“They are from villages where no one owns cars, and it is just an incredible experience for them.
“Being in a big stock camp, they still have to tend to their own cultural and religious requirements, they still have to stop and pray, and to fit into a community that is completely foreign to them.
“When they go home their families are so incredibly proud of them.”
Ms Hayes said it was gratifying to see the pride that senior Indonesian Government officials took in hearing first-hand about what their students had achieved in Australia.
“They were very proud of what these students have done, they have a strong awareness now of what the program is all about and they want to see it continue to grow and prosper.”
Ms Hayes said the success of the program stemmed largely from the strong level of industry buy-in and producer support involved.
NTCA members gave up their time freely to contribute to the program because they understood the value of building relationships between Australia and Indonesia, she said. She also acknowledged the support the program had received from the Indonesia-Australia Partnership on Food Security in the Red Meat and Cattle Sector, MLA and the Northern Territory Government.
A personal highlight
Mr Austin has managed Mataranka Station since March last year on behalf of its owner, Charles Darwin University. (Since the time of this interview Mr Austin has been informed by CDU that it is terminating its lease on Mataranka Station and will move all of its training activitiesin 2015 to its Katherine Rural Campus and to private properties. Mataranka Station is owned by the NT Govt).
Earlier this year the Indonesian students spent a week with Mr Austin at Mataranka and then two students Choiral Badriyah (Yaya) and Ismail Yusuf (Yusuf) returned to Mataranka Station for a week of station work experience.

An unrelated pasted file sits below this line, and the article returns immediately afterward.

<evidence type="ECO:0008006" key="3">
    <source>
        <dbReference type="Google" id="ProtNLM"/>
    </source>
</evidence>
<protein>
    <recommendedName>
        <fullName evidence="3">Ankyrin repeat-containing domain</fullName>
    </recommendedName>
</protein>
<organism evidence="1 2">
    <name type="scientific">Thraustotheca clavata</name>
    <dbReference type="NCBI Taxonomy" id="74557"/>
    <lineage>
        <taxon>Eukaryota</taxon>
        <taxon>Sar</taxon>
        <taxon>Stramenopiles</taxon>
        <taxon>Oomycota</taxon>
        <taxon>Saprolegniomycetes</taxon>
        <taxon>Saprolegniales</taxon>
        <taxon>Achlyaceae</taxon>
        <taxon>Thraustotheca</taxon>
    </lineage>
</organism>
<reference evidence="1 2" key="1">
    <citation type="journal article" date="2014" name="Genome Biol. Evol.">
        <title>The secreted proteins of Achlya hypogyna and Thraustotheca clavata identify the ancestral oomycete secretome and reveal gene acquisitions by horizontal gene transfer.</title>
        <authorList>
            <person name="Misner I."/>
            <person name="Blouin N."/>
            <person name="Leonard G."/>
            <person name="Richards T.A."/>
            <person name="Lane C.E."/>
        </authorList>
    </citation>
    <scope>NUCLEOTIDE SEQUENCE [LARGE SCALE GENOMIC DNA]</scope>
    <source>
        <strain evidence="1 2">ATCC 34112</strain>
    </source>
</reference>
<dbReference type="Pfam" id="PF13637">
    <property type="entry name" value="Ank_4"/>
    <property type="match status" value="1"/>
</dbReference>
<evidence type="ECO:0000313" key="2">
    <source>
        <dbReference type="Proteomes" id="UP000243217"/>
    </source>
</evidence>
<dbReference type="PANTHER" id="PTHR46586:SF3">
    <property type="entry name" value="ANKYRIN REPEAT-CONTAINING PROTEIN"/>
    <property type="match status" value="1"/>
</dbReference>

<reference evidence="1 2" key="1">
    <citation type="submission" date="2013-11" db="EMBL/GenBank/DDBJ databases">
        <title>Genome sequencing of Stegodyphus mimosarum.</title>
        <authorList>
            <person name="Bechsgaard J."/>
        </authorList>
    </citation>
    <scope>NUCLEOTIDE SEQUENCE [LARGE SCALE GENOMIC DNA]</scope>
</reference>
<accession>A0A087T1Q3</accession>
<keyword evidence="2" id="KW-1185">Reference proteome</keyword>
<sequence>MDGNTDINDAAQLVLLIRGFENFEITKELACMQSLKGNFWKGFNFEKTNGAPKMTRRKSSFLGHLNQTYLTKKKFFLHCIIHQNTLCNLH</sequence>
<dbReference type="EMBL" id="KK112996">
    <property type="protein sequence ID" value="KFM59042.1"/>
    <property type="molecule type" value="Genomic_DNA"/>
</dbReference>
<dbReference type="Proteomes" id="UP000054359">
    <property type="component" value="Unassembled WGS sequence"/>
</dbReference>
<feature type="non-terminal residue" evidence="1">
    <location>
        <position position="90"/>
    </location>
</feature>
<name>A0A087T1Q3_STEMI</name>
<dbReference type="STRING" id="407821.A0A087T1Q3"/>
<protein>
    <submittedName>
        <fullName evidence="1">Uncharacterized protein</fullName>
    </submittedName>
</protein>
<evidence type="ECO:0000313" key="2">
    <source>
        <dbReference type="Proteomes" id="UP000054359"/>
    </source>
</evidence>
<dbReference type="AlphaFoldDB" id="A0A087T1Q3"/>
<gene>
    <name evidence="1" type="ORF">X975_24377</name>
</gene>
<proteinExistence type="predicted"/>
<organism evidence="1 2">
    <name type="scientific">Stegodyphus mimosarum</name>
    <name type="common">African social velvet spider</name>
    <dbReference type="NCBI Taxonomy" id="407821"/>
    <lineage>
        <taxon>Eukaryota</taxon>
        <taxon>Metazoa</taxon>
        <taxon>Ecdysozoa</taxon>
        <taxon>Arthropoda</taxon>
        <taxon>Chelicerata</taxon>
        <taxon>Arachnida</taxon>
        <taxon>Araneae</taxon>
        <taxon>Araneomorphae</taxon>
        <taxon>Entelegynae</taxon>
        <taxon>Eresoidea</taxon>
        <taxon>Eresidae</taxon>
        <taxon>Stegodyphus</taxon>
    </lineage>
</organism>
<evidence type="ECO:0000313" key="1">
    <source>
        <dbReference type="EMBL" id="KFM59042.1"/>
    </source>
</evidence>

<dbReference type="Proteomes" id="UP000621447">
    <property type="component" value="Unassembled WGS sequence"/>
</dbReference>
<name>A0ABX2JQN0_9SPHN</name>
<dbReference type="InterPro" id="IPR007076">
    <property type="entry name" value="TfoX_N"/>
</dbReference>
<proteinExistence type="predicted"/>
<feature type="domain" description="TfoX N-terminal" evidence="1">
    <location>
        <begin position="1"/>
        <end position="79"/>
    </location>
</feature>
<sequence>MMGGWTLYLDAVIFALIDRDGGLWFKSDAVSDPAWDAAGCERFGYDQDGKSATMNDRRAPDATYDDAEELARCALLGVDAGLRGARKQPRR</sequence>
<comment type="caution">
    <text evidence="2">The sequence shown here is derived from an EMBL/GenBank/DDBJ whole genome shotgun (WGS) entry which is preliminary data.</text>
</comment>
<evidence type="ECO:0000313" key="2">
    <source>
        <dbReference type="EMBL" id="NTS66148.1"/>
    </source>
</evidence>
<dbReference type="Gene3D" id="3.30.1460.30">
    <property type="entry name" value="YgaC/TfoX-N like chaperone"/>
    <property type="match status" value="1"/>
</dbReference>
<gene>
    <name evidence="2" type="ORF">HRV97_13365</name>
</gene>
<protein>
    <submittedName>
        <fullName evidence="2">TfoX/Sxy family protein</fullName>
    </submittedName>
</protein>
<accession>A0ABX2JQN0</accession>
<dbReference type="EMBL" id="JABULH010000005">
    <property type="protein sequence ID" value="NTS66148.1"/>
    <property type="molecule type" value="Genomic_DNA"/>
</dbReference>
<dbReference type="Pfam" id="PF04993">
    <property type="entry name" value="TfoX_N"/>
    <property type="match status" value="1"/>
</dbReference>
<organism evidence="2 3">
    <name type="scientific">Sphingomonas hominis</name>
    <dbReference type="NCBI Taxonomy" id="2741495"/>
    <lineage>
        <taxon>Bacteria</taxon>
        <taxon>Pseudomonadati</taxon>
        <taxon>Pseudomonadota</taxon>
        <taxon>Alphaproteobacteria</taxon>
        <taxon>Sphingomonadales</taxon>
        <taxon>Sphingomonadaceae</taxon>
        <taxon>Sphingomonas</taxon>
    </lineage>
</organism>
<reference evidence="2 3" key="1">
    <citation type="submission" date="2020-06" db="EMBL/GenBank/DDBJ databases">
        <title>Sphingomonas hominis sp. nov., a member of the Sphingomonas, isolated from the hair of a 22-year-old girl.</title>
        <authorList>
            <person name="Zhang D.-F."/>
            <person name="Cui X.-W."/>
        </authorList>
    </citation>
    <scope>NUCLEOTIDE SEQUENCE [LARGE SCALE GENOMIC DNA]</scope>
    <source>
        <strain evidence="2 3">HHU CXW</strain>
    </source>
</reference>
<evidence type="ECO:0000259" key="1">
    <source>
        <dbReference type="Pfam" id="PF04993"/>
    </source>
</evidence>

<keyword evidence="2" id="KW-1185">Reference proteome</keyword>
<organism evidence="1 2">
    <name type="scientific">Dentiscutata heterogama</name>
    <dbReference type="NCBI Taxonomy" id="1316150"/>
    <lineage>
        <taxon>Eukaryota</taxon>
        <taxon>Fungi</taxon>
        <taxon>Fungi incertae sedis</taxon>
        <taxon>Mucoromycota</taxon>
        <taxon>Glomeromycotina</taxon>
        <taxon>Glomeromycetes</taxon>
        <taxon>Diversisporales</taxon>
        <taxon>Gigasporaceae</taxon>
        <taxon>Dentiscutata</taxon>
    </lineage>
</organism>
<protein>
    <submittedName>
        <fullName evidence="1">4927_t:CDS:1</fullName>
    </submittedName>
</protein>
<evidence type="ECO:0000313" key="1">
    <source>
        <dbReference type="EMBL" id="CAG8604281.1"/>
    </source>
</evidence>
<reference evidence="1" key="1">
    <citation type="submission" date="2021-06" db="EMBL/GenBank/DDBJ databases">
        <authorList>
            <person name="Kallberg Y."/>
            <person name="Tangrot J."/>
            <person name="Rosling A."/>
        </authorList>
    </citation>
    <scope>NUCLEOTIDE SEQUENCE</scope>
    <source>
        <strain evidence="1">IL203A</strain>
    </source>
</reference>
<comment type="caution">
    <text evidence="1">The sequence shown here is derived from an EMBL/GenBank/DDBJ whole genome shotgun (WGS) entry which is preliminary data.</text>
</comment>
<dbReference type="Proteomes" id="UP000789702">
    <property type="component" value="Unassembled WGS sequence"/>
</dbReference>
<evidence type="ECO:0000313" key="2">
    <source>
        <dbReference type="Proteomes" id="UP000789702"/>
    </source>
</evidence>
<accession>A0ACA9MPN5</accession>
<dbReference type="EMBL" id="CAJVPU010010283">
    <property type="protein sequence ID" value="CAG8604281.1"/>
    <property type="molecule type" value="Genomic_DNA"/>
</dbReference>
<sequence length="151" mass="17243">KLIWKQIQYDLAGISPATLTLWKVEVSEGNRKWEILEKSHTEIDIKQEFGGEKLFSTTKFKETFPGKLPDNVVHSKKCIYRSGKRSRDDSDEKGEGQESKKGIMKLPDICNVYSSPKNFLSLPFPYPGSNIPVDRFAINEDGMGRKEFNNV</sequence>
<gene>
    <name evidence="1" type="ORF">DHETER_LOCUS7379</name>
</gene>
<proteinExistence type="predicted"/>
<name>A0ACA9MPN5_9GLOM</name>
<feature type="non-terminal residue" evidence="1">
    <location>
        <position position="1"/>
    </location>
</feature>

“I am particularly passionate about this program as it is so critical to building people to people relationships between our two countries, that spread far beyond just those of us involved in the program,” Mr Austin said.
“They are by far my most favourite students that train at Mataranka with such an energetic and enthusiastic attitude.”
Mr Austin said the story of former student Wahyu, who now works for MLA in Indonesia, epitomised why the program exists. “He credits his experience in Australia as being one of the most important things he has done in terms of what he does now,” Mr Austin said.
The program proved as much a learning experience for the Australian cattle producers involved as it was for the Indonesian students.
The delegation visited a diverse range of agricultural facilities while in Indonesia. Mr Austin said a personal highlight was a visit to the BPTU-HPT Padang Mengatas Training Farm.
The 280ha farm allows Indonesians to be trained in cattle farming before purchasing their own cows. It currently runs 700 cattle and will reach 900 head at the end of the year when a shipment of Simmental breeders arrives from Western Australia.
Mr Austin said the climate and landscape was reminiscent of the Atherton Tablelands with deep volcanic soils providing plenty of nutrients for the improved pastures.
“This was the first place we had seen cattle in paddocks and on grass and were impressed by their management practices that they were trying to pass on to students.
“The Simmental breeding herd were on a 15 day rotation, with goals/standards up in lights on the wall in the main building of a 34.5kg birthweight, 130kg weaning weight, 0.8kg/day weight gain, and 120cm hip height at 205 days.”
‘It is something the students will never forget and neither will we’
He said everyone involved in the program should be immensely proud of what it has achieved to date.
“It is something the students will never forget, and neither will we,” he said.
“Who knows, they might just be handling our cattle when they arrive in Indonesia in years to come.”
Pictures below supplied by Stuart Austin and the Australian Embassy in Jakarta